Upon being sued for fraud, Mr. Marks turned the claims over to his professional liability insurer. But the insurer refused to defend him, saying that coverage of these particular claims was excluded by his policy. Mr. Marks relied on a line of case law suggesting that when an insurer refuses outright to defend (rather than defending under a reservation of rights) the insurer is estopped from asserting a policy exclusion in its defense. Judge Sankovitz traced the law back to its roots and concluded that the court must consider the contract as a whole, policy exclusions and all. The analysis was affirmed by the Court of Appeals and then by the Supreme Court, which explicitly overruled the contrary line of cases on which Mr. Marks relied.
Judge Sankovitz presided over multiple pretrial motions and a five-week jury trial in this historic product liability case involving alleged childhood exposure to lead pigment. It was the first of its kind in the nation, decided under a law in force at the time requiring that the court apply a risk contribution theory in certain lead pigment cases.
Three antitrust class actions, filed in three counties around the State in the wake of the government’s prosecution of Microsoft, were consolidated before Judge Sankovitz. The case was quickly settled, but Judge Sankovitz declined to approve the settlement that was initially proposed, because the settlement did not serve the best interests of Wisconsin consumers. The parties continued to negotiate and four months later the parties proposed a substantially improved agreement. What followed was an extremely hard-fought fee dispute. Attorneys representing one of the three plaintiff classes sought more than $25 million in fees. Judge Sankovitz awarded approximately $5.7 million.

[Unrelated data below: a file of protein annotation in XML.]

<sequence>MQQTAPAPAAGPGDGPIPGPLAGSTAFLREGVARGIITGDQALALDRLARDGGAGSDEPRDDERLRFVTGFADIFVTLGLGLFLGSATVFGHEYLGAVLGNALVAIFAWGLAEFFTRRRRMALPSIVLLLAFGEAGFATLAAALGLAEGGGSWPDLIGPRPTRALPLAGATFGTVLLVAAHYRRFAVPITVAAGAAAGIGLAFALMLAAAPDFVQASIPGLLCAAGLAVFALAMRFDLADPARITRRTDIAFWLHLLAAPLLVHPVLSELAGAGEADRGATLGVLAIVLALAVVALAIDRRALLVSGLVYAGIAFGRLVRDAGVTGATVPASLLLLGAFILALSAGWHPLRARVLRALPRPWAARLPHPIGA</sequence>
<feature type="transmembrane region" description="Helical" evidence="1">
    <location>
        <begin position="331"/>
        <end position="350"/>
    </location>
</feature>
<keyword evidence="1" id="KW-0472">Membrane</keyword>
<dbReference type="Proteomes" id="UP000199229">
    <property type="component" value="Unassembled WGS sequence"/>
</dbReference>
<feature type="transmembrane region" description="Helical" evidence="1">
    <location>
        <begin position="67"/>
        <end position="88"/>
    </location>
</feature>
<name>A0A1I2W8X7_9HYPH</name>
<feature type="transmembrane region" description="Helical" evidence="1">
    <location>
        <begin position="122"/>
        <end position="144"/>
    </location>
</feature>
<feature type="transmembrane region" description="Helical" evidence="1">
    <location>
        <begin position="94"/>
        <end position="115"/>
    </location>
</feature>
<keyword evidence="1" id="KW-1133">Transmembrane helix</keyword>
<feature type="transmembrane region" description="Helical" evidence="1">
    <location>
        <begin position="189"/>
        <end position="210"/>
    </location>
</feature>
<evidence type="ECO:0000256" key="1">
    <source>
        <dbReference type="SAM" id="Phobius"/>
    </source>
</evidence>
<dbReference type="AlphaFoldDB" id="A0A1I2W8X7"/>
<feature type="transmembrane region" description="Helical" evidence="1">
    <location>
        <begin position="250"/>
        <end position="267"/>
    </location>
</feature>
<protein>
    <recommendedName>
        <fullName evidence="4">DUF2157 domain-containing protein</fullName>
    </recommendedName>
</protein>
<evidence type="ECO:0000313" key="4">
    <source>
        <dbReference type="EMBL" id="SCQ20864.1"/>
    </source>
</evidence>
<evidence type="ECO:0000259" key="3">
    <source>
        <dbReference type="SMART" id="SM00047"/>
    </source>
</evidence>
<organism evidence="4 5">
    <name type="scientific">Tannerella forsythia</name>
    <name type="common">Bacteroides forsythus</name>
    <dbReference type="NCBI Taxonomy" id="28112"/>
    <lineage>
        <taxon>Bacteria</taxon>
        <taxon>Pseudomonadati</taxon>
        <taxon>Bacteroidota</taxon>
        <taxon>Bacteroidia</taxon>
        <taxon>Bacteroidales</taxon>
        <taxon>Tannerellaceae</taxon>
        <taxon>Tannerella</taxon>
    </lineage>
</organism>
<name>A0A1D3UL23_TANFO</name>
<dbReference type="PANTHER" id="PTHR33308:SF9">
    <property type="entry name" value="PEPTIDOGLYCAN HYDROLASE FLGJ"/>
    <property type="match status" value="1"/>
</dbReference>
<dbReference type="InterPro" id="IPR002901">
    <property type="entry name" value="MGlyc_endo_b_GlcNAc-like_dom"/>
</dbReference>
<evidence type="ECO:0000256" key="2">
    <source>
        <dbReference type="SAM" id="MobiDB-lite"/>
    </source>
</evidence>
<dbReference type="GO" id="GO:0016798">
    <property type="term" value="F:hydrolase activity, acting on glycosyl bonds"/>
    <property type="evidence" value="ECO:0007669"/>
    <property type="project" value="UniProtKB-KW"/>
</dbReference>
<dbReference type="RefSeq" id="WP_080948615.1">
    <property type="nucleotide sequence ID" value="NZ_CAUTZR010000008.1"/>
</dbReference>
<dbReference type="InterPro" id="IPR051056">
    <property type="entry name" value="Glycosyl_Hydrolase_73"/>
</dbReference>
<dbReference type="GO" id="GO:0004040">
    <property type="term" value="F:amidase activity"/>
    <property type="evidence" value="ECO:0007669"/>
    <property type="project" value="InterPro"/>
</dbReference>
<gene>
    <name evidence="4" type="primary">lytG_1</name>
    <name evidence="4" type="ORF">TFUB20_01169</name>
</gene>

At dispute was whether a tort suit arising under state law is pre-empted by the 1976 Medical Device Amendments to the Federal Food, Drug and Cosmetic Act. The case, presented to Judge Sankovitz in 2006, was a preview of sorts of the issues presented later to the United States Supreme Court in Riegel v. Medtronic, Inc., 552 U.S. 312, 128 S. Ct. 999 (2008).
A complex executive compensation dispute in which Judge Sankovitz fashioned legal principles to guide trial courts in deciding the measure of damages to apply in a promissory estoppel case. A jury found that the defendant made promises that induced the executive to continue consulting with the company rather than pursuing other employment opportunities. In a separate proceeding, Judge Sankovitz determined, however, that the executive did not prove that he had incurred any reliance damages.
In its decision affirming a jury verdict in favor of a freight conductor injured on a locomotive, the court commented, “[t]he trial court denied each of the Railroad’s post-verdict claims in a particularly thorough and well-reasoned analysis.”
In its decision affirming Judge Sankovitz’s interpretation of a labor agreement concerning whether retirees were entitled to free health insurance, the court commented, “In a thorough, well-reasoned oral decision, the circuit court granted summary judgment to the County.”
In its decision affirming Judge Sankovitz’s decision to order the disgorgement of a portion of a contingent attorney’s fee, the court wrote, “We are aided in our review by a thorough, well-reasoned and well-documented decision provided by the trial court.”
In its decision affirming summary judgment to the seller in a dispute over whether the indemnification clause of a stock purchase agreement made in 1972 covered asbestos claims that arose decades later, the court wrote, “we first note that although our review is de novo, we find the trial court’s analysis of the issue to be very helpful, not only because it is exceptionally thorough, but also because both sides . . . addressed it in great detail.”